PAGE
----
Posts Tagged ‘Steampunk Tales’

Before I announce the winner of the ensemble contest, I’d like to thank everyone who entered–there were some amazing entries.  I’d like to thank Donna Ricci of Clockwork Couture for sponsoring the contest and bearing with me as I figured everything out.  I’d also like to thank our esteemed guest judge author Gail Carriger for taking the time to choose our finalists and winner. Did your ensemble final? I still haven’t heard from everyone. The finalists can be found here.

Okay, the winner of the $150 GC to Clockwork Couture is…

…drum roll please…

Mithril Designs and her “Absinthe Afternoon” Ensemble

Absinthe Afternoon
Absinthe Afternoon by MithrilDesigns on Polyvore.com

Congratulations Mithril Designs. Please email me at suzannelazear (@) hotmail

Today we welcome John Sondericker, from Steampunk Tales magazine. We’ll also be giving away five copies of issue six.

John Sondericker III is the founder and publisher of Steampunk Tales, a modern electronic pulp monthly anthology of Steampunk fiction. Available for only $1.99 per issue on PC/mac, iPhone, eBook, and most mobile platforms, Steampunk Tales puts adventure in your pocket for less than the cost of a good cup of coffee.


John Murray Spear

That special place where creativity (plus insanity) meets technology can produce salacious tales of incredible dreams instantiated — or at least a failed attempt to do so. In pulp fiction it’s easy; our impossible dreams of steam-driven mechanisms capable of anything imaginable are within our grasp to create and operate. We’re only limited by our own imaginations.

Far distant from fiction are those who feel so inspired, whether by genius or madness, to actually bring these machines into existence. Some minds were brilliant, such as Nikola Tesla or Thomas Edison. Equally or perhaps even more interesting to the fiction fan are the nut-bags. John Murray Spear was one such man-bag, and his story — if you were to re-write the ending — would be one of the greatest steampunk tales in existence.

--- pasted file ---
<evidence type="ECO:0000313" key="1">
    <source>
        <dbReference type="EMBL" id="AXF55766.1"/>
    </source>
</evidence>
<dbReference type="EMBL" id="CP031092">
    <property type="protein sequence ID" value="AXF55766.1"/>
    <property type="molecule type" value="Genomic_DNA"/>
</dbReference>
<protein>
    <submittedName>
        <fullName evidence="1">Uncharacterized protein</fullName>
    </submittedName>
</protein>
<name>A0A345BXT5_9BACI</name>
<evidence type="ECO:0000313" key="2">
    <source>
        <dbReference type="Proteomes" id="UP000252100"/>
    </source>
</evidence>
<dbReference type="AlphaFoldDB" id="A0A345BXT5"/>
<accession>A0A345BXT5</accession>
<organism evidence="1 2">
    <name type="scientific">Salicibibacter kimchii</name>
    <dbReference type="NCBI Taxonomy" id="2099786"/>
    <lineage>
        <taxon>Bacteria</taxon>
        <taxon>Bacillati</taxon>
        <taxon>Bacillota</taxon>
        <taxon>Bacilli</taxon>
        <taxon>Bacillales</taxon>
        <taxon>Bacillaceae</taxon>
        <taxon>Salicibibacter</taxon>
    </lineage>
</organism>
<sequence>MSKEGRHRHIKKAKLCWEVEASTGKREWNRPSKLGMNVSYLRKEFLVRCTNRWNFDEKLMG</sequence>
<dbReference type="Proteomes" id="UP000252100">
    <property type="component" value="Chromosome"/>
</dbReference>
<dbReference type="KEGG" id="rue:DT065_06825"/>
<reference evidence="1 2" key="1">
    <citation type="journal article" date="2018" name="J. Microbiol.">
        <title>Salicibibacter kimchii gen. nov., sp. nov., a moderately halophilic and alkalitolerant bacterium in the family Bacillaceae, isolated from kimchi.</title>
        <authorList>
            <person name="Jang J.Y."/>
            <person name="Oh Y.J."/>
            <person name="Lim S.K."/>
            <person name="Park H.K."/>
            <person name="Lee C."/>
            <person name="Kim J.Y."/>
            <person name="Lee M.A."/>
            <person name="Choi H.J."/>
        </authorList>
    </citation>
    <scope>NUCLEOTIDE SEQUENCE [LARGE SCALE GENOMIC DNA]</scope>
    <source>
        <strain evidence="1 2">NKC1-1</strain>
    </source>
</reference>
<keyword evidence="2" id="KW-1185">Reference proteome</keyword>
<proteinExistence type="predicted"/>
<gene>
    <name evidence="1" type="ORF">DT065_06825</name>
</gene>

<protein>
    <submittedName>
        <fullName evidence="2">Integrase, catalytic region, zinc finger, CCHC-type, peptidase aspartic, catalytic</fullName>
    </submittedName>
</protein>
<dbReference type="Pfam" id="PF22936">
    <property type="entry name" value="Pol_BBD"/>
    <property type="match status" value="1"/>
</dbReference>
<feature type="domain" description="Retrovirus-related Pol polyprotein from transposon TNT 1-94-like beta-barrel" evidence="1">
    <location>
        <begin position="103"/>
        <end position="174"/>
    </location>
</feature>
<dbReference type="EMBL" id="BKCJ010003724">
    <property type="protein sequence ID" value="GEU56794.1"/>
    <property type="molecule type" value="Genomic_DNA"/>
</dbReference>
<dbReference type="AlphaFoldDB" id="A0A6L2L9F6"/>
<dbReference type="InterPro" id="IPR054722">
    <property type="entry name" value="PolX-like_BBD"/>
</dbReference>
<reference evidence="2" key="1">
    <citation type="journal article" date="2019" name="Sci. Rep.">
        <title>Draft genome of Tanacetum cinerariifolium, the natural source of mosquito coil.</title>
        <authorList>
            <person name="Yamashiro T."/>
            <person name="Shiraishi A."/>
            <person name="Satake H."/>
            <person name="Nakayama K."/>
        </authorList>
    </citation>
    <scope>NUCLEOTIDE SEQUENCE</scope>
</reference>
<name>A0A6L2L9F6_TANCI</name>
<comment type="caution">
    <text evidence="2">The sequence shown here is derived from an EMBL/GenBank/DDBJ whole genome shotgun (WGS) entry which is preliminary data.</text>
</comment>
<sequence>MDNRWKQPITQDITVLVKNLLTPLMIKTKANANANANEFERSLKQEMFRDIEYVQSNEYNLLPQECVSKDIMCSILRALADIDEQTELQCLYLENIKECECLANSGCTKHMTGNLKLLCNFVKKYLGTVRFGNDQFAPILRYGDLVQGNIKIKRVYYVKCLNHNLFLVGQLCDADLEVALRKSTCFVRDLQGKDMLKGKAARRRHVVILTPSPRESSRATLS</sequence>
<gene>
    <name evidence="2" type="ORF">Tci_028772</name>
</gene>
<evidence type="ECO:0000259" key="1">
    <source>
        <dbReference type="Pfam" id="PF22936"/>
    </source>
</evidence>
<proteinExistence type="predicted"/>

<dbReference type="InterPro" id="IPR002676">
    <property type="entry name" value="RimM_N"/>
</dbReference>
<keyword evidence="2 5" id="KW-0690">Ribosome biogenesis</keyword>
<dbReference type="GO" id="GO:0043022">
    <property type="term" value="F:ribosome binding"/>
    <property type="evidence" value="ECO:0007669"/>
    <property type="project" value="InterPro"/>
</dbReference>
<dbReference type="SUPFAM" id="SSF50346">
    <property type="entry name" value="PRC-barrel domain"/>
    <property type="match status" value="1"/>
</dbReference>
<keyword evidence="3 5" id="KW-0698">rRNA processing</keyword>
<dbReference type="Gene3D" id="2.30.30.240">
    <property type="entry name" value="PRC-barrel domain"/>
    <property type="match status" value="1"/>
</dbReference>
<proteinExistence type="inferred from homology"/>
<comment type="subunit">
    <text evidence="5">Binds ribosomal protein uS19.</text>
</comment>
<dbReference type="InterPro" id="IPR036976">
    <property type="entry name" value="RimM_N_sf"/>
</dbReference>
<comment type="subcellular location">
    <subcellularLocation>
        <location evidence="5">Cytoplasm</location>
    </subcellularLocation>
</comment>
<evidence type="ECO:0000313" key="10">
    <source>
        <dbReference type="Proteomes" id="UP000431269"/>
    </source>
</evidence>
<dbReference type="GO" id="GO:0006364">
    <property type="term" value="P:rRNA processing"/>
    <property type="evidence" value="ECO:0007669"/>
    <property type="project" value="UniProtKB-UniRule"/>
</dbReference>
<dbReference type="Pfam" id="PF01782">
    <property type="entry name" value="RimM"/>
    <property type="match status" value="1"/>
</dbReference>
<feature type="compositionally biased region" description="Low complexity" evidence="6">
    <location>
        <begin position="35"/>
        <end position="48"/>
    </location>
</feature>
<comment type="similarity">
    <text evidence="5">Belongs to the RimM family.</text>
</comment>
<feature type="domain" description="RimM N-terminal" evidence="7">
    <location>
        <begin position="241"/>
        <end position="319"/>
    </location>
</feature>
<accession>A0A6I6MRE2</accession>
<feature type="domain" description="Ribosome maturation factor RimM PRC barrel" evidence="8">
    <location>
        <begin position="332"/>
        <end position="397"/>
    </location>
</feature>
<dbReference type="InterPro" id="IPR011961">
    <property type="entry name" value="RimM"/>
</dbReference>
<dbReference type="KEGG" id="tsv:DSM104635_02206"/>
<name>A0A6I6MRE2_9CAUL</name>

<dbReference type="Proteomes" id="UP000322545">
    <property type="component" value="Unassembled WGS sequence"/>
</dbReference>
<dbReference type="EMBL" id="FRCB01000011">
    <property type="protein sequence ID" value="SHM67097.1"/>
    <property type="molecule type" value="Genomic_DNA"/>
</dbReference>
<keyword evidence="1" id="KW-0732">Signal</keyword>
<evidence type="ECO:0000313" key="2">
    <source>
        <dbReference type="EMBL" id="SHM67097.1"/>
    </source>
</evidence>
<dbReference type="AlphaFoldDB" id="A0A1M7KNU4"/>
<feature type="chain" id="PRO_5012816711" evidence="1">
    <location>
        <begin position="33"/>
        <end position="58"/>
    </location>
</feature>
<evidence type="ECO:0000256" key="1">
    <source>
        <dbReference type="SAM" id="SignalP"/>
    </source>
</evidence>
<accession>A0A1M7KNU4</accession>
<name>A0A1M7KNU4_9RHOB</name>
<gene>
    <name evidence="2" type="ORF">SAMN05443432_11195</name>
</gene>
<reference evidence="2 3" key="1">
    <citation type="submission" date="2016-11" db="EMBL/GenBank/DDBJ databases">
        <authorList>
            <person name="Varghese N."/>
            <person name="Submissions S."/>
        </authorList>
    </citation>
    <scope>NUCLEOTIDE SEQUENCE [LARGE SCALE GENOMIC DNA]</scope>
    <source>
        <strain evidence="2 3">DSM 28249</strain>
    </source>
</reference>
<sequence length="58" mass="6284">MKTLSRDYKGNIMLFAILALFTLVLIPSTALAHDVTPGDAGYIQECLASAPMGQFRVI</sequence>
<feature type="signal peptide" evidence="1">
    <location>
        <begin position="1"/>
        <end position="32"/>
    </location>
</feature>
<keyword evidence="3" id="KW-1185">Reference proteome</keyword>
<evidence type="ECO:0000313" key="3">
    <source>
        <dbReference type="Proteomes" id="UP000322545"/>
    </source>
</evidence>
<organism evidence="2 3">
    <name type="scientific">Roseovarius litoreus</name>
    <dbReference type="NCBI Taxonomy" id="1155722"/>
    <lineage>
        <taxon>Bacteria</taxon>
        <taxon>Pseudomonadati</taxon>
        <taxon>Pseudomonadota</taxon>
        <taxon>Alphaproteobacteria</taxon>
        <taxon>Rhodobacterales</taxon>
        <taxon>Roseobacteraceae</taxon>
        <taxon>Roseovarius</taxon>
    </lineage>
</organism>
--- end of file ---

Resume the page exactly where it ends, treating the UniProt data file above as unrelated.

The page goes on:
Born in Boston in 1804, John Murray Spear grew up as a member of the Universalist Church of America. He became ordained in early life but later quit the church and turned to Spiritualism, which was a new-agey movement that was popular from the mid 1800’s into the early 20th century. Spear then went on to claim to be in contact with a group of spirits called “The Association of Electrizers” who commanded him to build an incredibly awesome steampunk machine. He formed his own posse and away they went to get it done.


The following year, Spear and a handful of followers retreated to a wooden shed at the top of High Rock hill in Lynn, Massachusetts, where they set to work creating the ‘‘New Motive Power’’, a mechanical Messiah which was intended to herald a new era of Utopia. The New Motive Power was constructed of copper, zinc and magnets, all carefully machined, as well as a dining room table. At the end of nine months, Spear and the ‘‘New Mary’’, an unnamed woman, ritualistically birthed the contraption in an attempt to give it life. Unfortunately for Spear, this failed to have the desired effect; the machine was later dismantled.

In 1872, Spear claimed to have received a message from the Association of Electrizers urging him to retire from the ministry. He died in October 1887 in the city of Philadelphia, and was buried in the Mount Moriah Cemetery.